Homelessness: what we know and the work ahead



Homelessness is aserious aspect of extreme poverty, which economists have scarcely approached. At the policy level, a superficial acquaintance with the subject may hinder the design of effective interventions within the often complicated system of social protection instruments. But why is that?


The main problem is that collection of census as well as survey data on a highly mobile population such as that represented by homeless people raise several methodological issues. From a statistical point of view homeless people are a “hard to reach population”, and this partly explains the limited attention devoted to this topic in the economic literature.


Economists also neglect the homeless phenomenon because it is difficult to reconcile with the rigid behavioural assumptions of mainstream economics. Indeed, the typical agent of economic models (the so-called homo oeconomicus) take decisions following specific rationality axioms in order to maximise his utility function. This representation is unlikely to fit the behavioural patterns – if any behavioural pattern can even be identified – of homeless people.


Some pioneering studies on homelessness in urban contexts were published in the 1980s when the first experimental data collection methodologies were introduced in the USA. In particular, these studies attempted to apply sampling methods and models used in other realms of social sciences to study urban homelessness. The so-called S-Night approach (Street and Shelter Night) has become the most common data collection methodology for homeless people. It consists of the simultaneous counting of homeless people in a given period of time (one night or day) in a given urban area. An alternative methodology is the one-week (or multi-week) count, which monitors the number of people going to places offering food and shelter to the poor (shelter surveys). In the American case, the evidence collected in these first studies on homelessness suggested that homeless people had three recurrent characteristics:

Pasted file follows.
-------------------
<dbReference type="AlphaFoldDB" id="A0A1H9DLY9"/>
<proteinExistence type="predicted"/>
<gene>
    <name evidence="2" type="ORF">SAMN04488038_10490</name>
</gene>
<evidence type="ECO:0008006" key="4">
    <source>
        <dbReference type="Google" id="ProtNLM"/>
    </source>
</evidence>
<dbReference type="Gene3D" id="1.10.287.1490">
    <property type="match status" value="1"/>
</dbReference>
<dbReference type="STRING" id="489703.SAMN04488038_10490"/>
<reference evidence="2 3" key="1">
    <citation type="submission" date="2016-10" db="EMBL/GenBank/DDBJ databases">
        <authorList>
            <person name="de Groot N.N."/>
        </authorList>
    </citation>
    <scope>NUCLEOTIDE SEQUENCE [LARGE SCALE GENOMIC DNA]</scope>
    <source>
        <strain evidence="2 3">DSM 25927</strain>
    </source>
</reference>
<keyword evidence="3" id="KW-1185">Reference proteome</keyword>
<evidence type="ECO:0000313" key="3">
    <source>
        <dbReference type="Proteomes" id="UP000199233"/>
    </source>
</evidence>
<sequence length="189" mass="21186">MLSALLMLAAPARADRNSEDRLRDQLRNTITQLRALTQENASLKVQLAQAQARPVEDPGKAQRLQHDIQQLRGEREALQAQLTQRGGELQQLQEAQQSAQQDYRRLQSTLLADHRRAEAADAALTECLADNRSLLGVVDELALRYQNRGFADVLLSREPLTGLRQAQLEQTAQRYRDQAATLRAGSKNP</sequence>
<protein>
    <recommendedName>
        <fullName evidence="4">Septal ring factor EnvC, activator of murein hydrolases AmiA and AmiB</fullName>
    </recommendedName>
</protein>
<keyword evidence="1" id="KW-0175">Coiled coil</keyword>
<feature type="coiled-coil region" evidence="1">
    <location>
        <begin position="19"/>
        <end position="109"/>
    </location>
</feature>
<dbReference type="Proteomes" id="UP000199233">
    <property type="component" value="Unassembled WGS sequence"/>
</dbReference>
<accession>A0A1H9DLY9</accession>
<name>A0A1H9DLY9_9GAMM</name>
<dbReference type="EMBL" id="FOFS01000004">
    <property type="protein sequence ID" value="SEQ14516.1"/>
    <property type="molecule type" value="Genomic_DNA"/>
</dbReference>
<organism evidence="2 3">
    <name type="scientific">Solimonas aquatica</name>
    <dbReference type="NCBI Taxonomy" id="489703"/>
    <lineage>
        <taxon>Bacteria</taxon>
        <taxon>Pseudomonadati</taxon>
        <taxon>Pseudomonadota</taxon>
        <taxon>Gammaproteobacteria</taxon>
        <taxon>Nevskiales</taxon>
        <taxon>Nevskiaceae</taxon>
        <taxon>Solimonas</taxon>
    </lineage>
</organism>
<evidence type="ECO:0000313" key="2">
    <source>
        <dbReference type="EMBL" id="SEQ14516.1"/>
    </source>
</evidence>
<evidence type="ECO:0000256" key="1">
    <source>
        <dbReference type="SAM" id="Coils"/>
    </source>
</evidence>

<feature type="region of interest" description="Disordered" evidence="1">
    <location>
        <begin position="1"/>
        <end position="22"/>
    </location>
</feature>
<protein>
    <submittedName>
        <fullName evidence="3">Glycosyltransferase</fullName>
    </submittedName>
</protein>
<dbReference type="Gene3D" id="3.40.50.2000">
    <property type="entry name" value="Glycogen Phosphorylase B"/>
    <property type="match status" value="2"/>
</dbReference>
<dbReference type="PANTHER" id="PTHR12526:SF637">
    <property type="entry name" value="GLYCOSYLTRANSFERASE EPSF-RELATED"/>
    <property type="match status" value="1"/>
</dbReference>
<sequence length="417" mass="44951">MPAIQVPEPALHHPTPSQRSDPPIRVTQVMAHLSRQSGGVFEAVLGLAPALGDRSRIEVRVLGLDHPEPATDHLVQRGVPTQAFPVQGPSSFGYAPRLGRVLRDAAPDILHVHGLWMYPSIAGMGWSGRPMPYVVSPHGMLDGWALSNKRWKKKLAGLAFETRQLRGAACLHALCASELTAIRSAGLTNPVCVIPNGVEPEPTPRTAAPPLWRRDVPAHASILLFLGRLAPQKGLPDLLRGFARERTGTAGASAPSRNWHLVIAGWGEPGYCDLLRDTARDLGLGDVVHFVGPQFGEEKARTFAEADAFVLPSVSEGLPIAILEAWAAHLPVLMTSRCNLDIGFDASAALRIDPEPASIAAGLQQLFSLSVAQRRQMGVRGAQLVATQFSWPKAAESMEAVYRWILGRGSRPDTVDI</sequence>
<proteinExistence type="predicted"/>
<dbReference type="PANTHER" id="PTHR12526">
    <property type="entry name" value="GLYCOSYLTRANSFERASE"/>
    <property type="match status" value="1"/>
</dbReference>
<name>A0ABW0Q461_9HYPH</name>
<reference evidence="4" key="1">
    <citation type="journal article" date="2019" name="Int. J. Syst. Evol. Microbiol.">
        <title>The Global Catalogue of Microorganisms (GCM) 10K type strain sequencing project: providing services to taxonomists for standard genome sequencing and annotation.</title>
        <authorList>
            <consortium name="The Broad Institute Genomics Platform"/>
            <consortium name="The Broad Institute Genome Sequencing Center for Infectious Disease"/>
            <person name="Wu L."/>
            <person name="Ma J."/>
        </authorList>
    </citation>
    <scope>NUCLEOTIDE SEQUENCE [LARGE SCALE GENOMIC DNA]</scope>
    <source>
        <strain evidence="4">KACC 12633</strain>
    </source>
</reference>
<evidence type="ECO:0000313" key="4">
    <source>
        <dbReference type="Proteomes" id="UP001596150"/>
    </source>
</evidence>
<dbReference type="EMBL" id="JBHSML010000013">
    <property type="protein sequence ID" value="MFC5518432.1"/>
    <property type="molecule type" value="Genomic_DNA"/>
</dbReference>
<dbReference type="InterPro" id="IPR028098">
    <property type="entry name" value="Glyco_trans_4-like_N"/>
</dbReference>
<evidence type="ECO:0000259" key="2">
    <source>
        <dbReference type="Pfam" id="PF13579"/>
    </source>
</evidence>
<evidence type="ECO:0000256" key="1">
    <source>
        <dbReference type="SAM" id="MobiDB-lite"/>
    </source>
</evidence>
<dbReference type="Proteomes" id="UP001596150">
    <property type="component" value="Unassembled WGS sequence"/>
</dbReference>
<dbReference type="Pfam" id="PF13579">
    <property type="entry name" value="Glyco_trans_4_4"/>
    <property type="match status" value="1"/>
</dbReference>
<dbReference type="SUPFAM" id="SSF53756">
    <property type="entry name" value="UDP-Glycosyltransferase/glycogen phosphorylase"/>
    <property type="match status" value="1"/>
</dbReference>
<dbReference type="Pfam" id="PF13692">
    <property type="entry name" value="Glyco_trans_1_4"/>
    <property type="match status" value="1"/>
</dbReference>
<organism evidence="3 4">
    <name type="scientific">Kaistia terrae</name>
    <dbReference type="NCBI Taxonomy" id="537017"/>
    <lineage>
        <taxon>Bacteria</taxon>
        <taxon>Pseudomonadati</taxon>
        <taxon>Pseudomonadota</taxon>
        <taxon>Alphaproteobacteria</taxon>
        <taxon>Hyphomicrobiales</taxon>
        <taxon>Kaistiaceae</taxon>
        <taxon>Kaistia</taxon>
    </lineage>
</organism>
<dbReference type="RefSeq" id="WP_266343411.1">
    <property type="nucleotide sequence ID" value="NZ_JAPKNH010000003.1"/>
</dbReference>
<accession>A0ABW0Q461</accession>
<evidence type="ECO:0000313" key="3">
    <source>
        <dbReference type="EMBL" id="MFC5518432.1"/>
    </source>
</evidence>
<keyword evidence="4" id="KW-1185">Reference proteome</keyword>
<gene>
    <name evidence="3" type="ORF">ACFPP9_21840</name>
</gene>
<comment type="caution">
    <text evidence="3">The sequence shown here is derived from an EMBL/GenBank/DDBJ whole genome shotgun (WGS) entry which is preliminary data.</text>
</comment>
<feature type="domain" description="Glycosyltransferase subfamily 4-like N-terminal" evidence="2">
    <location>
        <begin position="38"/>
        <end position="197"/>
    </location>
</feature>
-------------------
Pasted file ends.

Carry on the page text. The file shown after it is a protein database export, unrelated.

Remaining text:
1) very poor economic conditions;

2) physical and/or mental disabilities;

3) high degree of social isolation (weak family/friendship ties).

Since the 1990s, some theoretical and philosophical analyses have started to frame homelessness as one of the outcomes of social exclusion, strongly connected to the (lack of) access to welfare and housing services. Social exclusion means market exclusion (from the benefits of economic relations) as well as inadequate social participation (exclusion from the benefits of social relations). At the level of market exclusion, governments may intervene in order to allow those people who have no access to basic economic resources participation in economic life. The second type of exclusion is not related to economic compensation as it has instead to do with the reintegration of individuals into the social fabric of their communities. Indeed, the homeless condition is seen as the end stage of a cumulative process of detachment from society which has serious negative effects on individual and mental wellbeing.